Rust Never Sleeps

Just because all the news that’s fit to print emanates from Manhattan in no way means that New York City is the epicenter of the information universe. In fact, the traditional centers of news and commerce might actually be some of the last places that receive the memo that American greatness is in its twilight fade.

I like getting my communiques from other places, with names like Flint, Michigan, Youngstown, Ohio, and Gary, Indiana. These once great manufacturing hubs are examples of what happens to empires when the middle’s hollowed out. Of course, politicians feign interest in some of these places simply because it’s the silly season and they’re out on the stump for votes and gathering super delegates.

No movies, today (Gary, Indiana).

No movies, today (Gary, Indiana).

Belt Magazine publishes longform, investigative journalism—another tradition from America’s past that’s all but disappeared—about the Rust Belt. And as Belt’s founder, Anne Trubek, notes, while many national publications have picked up on a few trends highlighting “revitalization” and “cool hipster breweries,” these are simply one “pole” of a larger narrative, one that also must address our urban ruins, like parts of Detroit.

Every week, I get a wrap of links about the Rust Belt, showing up as a tweet from the gang at Belt. Too often, even after favoriting that week’s wrap, I forget to go back and read even one or two of these articles. Not this week, however.

There was this one in U.S. News & World Report, about how both parties have failed the Rust Belt. That runs counter to the New York Times need to lift up Hillary Clilnton, now that Dems aren’t “feeling the Bern,” or trumpet the tired and trite “racism” meme about Donald Trump.

It’s rare to read anything in mainstream publications that take Democrats to task for their abandonment of working-class Americans (which is the group, by-and-large that Trump is attracting). Charles Wheelan clearly delineates those Democrat failures (as well at the Republican Party’s, also).

While I might not agree with Wheelan’s prescription in its entirety—which he assigns the moniker of “Capitalism 3.0”—at least he’s willing to say that maintaining the status quo for another four years as offered by the establishment wing of both parties won’t work—and American ruins located within the Rust Belt will continue circling the drain.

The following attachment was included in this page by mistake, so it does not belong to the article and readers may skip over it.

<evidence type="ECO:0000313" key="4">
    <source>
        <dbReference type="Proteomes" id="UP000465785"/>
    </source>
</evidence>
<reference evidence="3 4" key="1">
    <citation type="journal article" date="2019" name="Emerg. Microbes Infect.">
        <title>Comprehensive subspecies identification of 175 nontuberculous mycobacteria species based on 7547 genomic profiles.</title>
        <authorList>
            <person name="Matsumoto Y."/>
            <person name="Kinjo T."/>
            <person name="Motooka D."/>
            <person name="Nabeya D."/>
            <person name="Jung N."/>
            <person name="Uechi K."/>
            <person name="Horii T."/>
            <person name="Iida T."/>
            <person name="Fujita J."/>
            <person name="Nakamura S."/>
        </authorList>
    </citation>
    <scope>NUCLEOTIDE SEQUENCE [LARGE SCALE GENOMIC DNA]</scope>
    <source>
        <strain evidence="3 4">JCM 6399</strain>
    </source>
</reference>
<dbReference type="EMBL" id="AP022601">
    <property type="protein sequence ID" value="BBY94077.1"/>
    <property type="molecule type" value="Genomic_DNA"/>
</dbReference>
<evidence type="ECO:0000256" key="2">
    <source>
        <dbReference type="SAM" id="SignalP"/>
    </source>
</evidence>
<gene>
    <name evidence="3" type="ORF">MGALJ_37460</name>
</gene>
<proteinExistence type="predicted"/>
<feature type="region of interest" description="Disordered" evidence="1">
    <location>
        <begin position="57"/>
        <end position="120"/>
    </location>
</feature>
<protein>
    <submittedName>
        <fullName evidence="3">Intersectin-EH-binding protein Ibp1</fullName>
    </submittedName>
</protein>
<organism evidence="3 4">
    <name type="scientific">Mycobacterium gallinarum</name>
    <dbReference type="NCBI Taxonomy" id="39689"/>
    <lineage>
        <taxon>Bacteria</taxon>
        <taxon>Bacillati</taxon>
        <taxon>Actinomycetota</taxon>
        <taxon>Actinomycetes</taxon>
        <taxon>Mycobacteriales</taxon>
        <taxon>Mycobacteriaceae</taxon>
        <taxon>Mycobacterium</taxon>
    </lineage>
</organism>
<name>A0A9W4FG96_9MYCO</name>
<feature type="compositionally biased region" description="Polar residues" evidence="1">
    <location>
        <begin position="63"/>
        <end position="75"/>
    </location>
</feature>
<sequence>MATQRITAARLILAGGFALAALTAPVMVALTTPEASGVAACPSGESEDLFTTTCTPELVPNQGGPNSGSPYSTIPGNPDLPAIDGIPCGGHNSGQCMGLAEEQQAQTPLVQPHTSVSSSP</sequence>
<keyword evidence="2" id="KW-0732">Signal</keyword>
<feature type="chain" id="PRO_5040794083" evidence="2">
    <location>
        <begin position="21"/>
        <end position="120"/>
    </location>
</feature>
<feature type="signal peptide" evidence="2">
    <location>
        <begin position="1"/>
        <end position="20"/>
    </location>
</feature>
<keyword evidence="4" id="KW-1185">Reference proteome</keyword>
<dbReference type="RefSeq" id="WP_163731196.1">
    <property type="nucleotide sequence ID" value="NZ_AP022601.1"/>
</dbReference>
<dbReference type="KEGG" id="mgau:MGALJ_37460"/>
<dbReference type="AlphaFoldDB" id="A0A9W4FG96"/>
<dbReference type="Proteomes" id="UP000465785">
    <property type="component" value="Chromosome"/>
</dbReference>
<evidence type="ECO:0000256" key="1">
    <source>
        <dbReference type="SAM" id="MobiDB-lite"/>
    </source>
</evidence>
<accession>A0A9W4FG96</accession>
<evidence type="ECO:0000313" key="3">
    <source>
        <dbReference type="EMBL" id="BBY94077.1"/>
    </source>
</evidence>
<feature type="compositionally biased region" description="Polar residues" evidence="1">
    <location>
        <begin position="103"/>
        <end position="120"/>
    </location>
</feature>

3 thoughts on “Rust Never Sleeps

  1. The Rust Belt was built on cheap labor and cheap energy (coal). All the cheap labor is somewhere else, and all the coal is gone. We’re all living here in Allentown now. Neither party is going to change that, maverick candidates or not.

  2. @LP I don’t have an issue with your premise that the Rust Belt was built on the back of coal production. That doesn’t explain offshoring. At one time, cheaper labor was a reason to move manufacturing to China and other places. Now it’s no longer a “slam dunk,” when other factors are included; things like incentives for manufacturers (offered by China, and also, Germany), and trade issues, as well as recognizing that the cost of energy isn’t necessarily tilted towards places where manufacturing reigns supreme.

    I had another post I was deliberating posting, but held off. This one touches on the white working-class and support for Trump. It’s not as simple NPR’s assertion that it’s all about “ray-cism.” This OpEd from early March in The Guardian, by Thomas Frank, actually summarizes some of what I was working on.

    • You’re right that the overseas labor has hidden costs, but that initial lower price tag is what took the corporations overseas. Now, where is the money and the cheap energy to re-establish Pittsburgh as a steel town again? That’s what’s missing–it was relatively inexpensive to build those industries in the beginning, it’s crushingly expensive to re-establish them, especially when we’ve already sucked up all the easy-to-get resources.

      What the great big middle realizes is that the squeeze is on them. You can’t squeeze the bottom, they don’t have anything. The top knows how to hide everything. So it’s the middle getting squeezed, outsourced, taxed in a thousand insidious ways. Everyone running seems to want to tighten the screws even tighter on the middle except for Trump. Can’t say they’re wrong to feel that way.

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